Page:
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Neurology. 2006 Jan 10;66(1):49-55.

Dissociation of neuropathology from severity of dementia in late-onset Alzheimer disease.

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  • 1Department of Psychiatry, Mount Sinai School of Medicine, New York, NY, USA.



Little is known about Alzheimer disease at advanced ages, although its incidence continues to increase at least through the ninth decade of life.


To examine the effects of age on the relationship between clinical dementia severity and neuropathologic hallmarks in a large sample spanning the full age range.


The authors assessed 81 subjects during life for dementia severity, and examined their brains. They analyzed plaque and tangle burden, as well as the activities of the cholinergic marker enzymes acetylcholinesterase (AChE) and choline acetyltransferase (ChAT), in relation to age at death and the clinical severity of dementia.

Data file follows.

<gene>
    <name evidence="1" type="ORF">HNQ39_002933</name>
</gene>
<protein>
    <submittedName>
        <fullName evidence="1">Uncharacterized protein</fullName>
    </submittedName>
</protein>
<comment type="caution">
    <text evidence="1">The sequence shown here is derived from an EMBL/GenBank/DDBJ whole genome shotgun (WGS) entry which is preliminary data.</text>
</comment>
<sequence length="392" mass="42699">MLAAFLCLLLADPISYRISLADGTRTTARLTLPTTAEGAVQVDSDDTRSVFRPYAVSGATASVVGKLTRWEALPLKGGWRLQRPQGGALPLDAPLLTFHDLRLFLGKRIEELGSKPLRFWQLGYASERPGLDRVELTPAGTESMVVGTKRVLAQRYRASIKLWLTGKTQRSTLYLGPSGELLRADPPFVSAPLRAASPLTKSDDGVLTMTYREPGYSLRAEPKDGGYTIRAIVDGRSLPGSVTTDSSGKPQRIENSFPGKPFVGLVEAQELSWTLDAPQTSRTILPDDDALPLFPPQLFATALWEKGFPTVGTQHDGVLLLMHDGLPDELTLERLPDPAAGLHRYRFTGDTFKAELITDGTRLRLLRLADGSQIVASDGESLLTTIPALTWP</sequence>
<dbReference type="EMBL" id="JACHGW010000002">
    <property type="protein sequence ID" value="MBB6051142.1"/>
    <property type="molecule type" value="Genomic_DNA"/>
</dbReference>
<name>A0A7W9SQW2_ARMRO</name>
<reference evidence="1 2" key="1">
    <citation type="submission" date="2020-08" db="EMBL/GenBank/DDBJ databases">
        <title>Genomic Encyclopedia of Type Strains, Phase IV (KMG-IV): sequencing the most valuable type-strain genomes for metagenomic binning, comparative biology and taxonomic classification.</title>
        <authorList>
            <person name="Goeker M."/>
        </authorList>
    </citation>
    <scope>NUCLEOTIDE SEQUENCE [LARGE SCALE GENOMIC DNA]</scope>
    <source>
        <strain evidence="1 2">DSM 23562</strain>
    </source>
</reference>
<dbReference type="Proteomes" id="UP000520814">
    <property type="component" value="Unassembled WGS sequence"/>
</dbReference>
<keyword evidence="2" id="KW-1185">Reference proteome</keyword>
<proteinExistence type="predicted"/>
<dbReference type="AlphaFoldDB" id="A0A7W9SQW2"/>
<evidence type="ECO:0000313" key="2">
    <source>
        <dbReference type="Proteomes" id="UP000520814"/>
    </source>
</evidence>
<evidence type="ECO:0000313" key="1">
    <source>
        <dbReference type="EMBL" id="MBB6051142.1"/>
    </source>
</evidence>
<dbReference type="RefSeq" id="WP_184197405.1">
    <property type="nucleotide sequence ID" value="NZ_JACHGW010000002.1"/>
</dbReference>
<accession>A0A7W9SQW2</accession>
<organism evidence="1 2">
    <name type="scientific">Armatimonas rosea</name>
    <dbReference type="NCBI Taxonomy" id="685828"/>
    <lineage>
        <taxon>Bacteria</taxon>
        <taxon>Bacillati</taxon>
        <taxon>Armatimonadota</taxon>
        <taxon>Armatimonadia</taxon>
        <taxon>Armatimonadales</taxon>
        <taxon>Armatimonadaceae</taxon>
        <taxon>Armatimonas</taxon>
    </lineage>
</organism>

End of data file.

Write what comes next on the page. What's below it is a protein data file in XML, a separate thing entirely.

Dementia severity was strongly related to plaque and tangle burden in relatively young patients (aged < 75 years), but this correlation diminished with age and disappeared in the ninth decade of life. Among the oldest patients studied, there was no difference in plaque and tangle load between the mild and severe dementia cases. This interaction (p < 0.0001 for plaque density) was not observed for the cholinergic markers ChAT and AChE.


The nature or expression of Alzheimer disease may be different in severely demented older patients, who have equal cholinergic deficits but significantly lower plaque and tangle burden. If confirmed in a prospective study, these findings have diagnostic and therapeutic implications.

[PubMed - indexed for MEDLINE]
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